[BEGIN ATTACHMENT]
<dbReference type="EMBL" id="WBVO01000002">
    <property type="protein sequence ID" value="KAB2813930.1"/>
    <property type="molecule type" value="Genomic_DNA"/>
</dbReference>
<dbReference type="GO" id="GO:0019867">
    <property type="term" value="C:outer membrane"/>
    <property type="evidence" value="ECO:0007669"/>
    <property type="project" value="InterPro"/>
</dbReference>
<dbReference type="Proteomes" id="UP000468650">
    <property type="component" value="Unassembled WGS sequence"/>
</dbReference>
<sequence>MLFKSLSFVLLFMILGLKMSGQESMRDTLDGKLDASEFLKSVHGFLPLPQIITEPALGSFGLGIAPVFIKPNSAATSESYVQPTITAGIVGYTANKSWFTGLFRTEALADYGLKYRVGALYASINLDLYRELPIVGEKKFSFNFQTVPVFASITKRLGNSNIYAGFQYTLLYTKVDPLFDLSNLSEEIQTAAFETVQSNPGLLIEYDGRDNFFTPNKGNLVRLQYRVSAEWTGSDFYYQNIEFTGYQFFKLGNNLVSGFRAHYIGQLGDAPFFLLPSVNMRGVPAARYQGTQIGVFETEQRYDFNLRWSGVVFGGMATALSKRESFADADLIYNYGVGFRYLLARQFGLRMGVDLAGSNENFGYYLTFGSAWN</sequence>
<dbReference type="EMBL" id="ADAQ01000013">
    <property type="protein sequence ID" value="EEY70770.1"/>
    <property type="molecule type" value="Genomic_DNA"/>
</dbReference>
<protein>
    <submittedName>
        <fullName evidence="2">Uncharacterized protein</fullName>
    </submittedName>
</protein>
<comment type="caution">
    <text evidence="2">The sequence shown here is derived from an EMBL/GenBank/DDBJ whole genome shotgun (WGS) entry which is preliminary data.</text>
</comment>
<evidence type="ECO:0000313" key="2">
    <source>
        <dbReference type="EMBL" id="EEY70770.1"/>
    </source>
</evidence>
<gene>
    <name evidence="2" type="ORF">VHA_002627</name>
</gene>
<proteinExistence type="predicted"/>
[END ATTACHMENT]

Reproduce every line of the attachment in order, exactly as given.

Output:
<dbReference type="EMBL" id="WBVO01000002">
    <property type="protein sequence ID" value="KAB2813930.1"/>
    <property type="molecule type" value="Genomic_DNA"/>
</dbReference>
<dbReference type="GO" id="GO:0019867">
    <property type="term" value="C:outer membrane"/>
    <property type="evidence" value="ECO:0007669"/>
    <property type="project" value="InterPro"/>
</dbReference>
<dbReference type="Proteomes" id="UP000468650">
    <property type="component" value="Unassembled WGS sequence"/>
</dbReference>
<sequence>MLFKSLSFVLLFMILGLKMSGQESMRDTLDGKLDASEFLKSVHGFLPLPQIITEPALGSFGLGIAPVFIKPNSAATSESYVQPTITAGIVGYTANKSWFTGLFRTEALADYGLKYRVGALYASINLDLYRELPIVGEKKFSFNFQTVPVFASITKRLGNSNIYAGFQYTLLYTKVDPLFDLSNLSEEIQTAAFETVQSNPGLLIEYDGRDNFFTPNKGNLVRLQYRVSAEWTGSDFYYQNIEFTGYQFFKLGNNLVSGFRAHYIGQLGDAPFFLLPSVNMRGVPAARYQGTQIGVFETEQRYDFNLRWSGVVFGGMATALSKRESFADADLIYNYGVGFRYLLARQFGLRMGVDLAGSNENFGYYLTFGSAWN</sequence>
<dbReference type="EMBL" id="ADAQ01000013">
    <property type="protein sequence ID" value="EEY70770.1"/>
    <property type="molecule type" value="Genomic_DNA"/>
</dbReference>
<protein>
    <submittedName>
        <fullName evidence="2">Uncharacterized protein</fullName>
    </submittedName>
</protein>
<comment type="caution">
    <text evidence="2">The sequence shown here is derived from an EMBL/GenBank/DDBJ whole genome shotgun (WGS) entry which is preliminary data.</text>
</comment>
<evidence type="ECO:0000313" key="2">
    <source>
        <dbReference type="EMBL" id="EEY70770.1"/>
    </source>
</evidence>
<gene>
    <name evidence="2" type="ORF">VHA_002627</name>
</gene>
<proteinExistence type="predicted"/>